What has the sitcom done for his English proficiency?
âItâs near perfect,â said Floresâs teammate, Jerry Blevins, who is from Tennessee. âWhen he doesnât know something, itâs surprising.â
Flores, Peralta and Galvis built a rudimentary command of English in school in Venezuela. âBut I always got bad grades because I didnât like that way of learning,â Galvis said.
Gonzalez, who was surrounded by Spanish, his first language, at home, also had English classes in school when he moved to Southern California. Some players also received English instruction after signing with a team.
But these players said that they learned more when they arrived in the United States and fully plunged into English. In terms of immersion, few things compare to landing in a small minor-league town with few Spanish speakers â and needing to order food.
Popular culture, especially âFriends,â was education through entertainment.
âThe basics you can learn in a classroom,â said Flores, who was interviewed in Spanish, along with most of the players, for ease. âBut to speak the language, that comes from here in the clubhouse, on the street or from television.â
Flores said he cannot remember exactly when he first watched âFriends,â but it was sometime early in his minor league career in the United States, perhaps when he was in Class A as a teenager and far from home. Although he said he understood enough English then, he was too unsure to respond in conversation. As he grew more comfortable, he soaked up words from teammates and bought the DVDâs for all 10 seasons of âFriends,â which ran from 1994 to 2004, so he could watch it again at home in the off-season.
Now he is surely baseballâs biggest âFriendsâ fanatic. He has visited the studio in Burbank, Calif. where the show was filmed , and has chosen the showâs theme song to be played on the stadium public-address system when itâs his turn to bat during home games.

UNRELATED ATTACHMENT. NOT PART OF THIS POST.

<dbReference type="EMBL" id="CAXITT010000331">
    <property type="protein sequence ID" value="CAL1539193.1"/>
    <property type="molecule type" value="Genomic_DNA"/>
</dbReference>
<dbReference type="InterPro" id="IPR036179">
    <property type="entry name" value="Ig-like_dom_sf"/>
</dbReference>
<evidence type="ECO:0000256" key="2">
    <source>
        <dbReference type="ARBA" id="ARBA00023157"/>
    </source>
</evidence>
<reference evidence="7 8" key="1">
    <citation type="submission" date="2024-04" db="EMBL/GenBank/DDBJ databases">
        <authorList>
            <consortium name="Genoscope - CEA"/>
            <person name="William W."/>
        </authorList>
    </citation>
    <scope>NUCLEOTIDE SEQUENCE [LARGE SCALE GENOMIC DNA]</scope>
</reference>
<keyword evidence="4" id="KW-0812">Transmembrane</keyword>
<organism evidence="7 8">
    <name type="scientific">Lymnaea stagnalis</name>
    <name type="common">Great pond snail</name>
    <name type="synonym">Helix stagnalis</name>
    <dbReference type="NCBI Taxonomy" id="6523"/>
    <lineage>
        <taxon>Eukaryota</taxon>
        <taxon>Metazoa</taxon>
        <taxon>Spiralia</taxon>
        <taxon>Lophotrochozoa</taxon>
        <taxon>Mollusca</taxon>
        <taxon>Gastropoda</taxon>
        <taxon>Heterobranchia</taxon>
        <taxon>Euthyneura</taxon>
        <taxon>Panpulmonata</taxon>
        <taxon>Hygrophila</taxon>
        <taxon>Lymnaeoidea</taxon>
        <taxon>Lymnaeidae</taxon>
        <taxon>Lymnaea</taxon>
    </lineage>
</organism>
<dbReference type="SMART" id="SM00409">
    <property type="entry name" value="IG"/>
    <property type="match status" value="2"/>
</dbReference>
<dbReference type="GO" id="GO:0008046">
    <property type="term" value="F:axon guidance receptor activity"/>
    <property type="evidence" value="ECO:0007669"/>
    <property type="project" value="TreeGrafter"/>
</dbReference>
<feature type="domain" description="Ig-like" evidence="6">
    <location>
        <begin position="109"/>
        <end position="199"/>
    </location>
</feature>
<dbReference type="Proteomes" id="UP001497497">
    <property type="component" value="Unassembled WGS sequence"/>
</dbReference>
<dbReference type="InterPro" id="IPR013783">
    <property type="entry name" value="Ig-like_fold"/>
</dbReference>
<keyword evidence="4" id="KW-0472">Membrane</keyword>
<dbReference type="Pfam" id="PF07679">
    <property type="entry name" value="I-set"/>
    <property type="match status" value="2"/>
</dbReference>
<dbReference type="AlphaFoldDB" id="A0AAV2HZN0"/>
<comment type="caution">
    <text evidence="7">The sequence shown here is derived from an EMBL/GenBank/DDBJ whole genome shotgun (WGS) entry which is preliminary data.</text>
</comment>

Flores said he still watches it almost every day, and that he had seen every episode at least seven times. âMy mom thinks I watch it too much,â he said.
Gonzalez speaks perhaps the best English of this bunch because he was exposed to it at a young age growing up in San Fernando, Calif. Yet he still had help from movies and television shows, including âSaved by the Bellâ â and âFriends,â which he watched with an uncle.
âThatâs what he watched, so weâd sit there and watch TV with him,â Gonzalez said.
For Galvis, the English-language broadcast with Spanish subtitles on Venezuelan television, was an excellent learning tool. âYou can compare whatâs going on that way,â he said. âIf they say âhappy,â you see heâs happy and the subtitle says âfelizâ, then you can learn. You might not learn 100 percent, but youâll learn to associate.â
And if Severino did not understand a word from the show, he would ask teammates or friends for help.
Peralta said that listening to music in English and marrying an American woman were also beneficial. He does not need subtitles anymore to watch âFriends,â and still watches it daily despite having already seen every episode.
âWhen weâre in Arizona, it starts at 11 p.m. on Nick at Nite, so I watch until 1 a.m. and then I go to sleep,â he said.
Most of the players said Joey, the floundering actor played by Matt LeBlanc, was their favorite character. The showâs comedy appealed to them even though â or perhaps because â the lives of six white Americans in the West Village hardly resembled their own.
The New York that Flores has come to know playing for the Mets is not like the one represented in âFriends.â âIn photos, it all looks the same, but the traffic and driving around is way different,â he said.
Like Flores, Galvis is evangelical about âFriends.â He tells young Spanish-speaking players that he is living proof that consuming popular culture in English can help. And although he is now a capable English speaker, he still watches âFriendsâ with subtitles in Spanish so that his wife can learn English.
Marta Kauffman, one of the creators of the show, said she was delighted to hear about its unlikely and unintended impact on certain players. She compared the phenomenon to how Viagra was originally designed to treat heart problems but later was embraced for a very different purpose.
âYou always want your show to be enjoyable and for people to say, âOh my God, I love watching your show,ââ she said. âBut what you donât expect is for it to accomplish something, and this feels mighty fine.â
Kauffman added that she would love to meet the âFriendsâ-loving players one day. But she offered one regret: âTo the player whose wife is sick of watching it so much, I apologize.â